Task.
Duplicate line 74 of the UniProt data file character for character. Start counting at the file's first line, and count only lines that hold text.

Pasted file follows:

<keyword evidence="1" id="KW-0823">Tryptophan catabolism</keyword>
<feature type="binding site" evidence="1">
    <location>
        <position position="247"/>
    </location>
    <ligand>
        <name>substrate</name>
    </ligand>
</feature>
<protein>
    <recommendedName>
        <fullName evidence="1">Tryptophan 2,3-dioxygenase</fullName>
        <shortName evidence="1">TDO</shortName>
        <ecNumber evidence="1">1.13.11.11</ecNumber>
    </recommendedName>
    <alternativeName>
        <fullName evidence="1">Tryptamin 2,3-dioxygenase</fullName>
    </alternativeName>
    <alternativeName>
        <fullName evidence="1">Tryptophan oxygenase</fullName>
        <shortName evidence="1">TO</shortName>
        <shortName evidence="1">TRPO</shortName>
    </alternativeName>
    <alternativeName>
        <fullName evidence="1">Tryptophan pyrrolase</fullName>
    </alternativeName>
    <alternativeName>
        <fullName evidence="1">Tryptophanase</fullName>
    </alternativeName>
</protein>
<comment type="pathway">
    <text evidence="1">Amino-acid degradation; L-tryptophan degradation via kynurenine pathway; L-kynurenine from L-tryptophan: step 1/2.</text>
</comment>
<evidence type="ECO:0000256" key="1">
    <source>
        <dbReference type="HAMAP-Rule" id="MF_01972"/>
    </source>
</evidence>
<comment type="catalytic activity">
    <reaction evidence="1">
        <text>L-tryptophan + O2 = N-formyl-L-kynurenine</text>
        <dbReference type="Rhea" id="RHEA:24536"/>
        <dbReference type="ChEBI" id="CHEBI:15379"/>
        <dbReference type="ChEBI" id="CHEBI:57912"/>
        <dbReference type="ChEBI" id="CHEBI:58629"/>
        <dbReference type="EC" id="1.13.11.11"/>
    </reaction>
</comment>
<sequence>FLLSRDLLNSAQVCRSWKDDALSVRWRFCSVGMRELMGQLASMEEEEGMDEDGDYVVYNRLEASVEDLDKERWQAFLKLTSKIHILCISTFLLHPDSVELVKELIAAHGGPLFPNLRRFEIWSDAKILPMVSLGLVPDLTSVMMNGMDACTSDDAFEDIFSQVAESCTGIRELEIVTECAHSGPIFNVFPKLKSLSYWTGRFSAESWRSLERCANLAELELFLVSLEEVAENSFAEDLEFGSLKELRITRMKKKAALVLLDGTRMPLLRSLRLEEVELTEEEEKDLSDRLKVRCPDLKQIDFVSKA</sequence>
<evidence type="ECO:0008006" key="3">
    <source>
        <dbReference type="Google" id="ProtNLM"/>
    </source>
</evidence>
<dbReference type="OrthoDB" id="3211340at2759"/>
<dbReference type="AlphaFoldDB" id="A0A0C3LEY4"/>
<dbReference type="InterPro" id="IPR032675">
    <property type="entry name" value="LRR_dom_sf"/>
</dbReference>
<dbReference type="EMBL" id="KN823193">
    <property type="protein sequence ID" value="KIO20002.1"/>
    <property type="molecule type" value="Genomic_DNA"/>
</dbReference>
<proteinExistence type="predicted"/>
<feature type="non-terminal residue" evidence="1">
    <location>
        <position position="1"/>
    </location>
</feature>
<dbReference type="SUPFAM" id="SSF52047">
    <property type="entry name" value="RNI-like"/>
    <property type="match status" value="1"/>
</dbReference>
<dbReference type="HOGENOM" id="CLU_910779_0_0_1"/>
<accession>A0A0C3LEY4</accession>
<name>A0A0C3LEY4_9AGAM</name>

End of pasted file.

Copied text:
<dbReference type="HOGENOM" id="CLU_910779_0_0_1"/>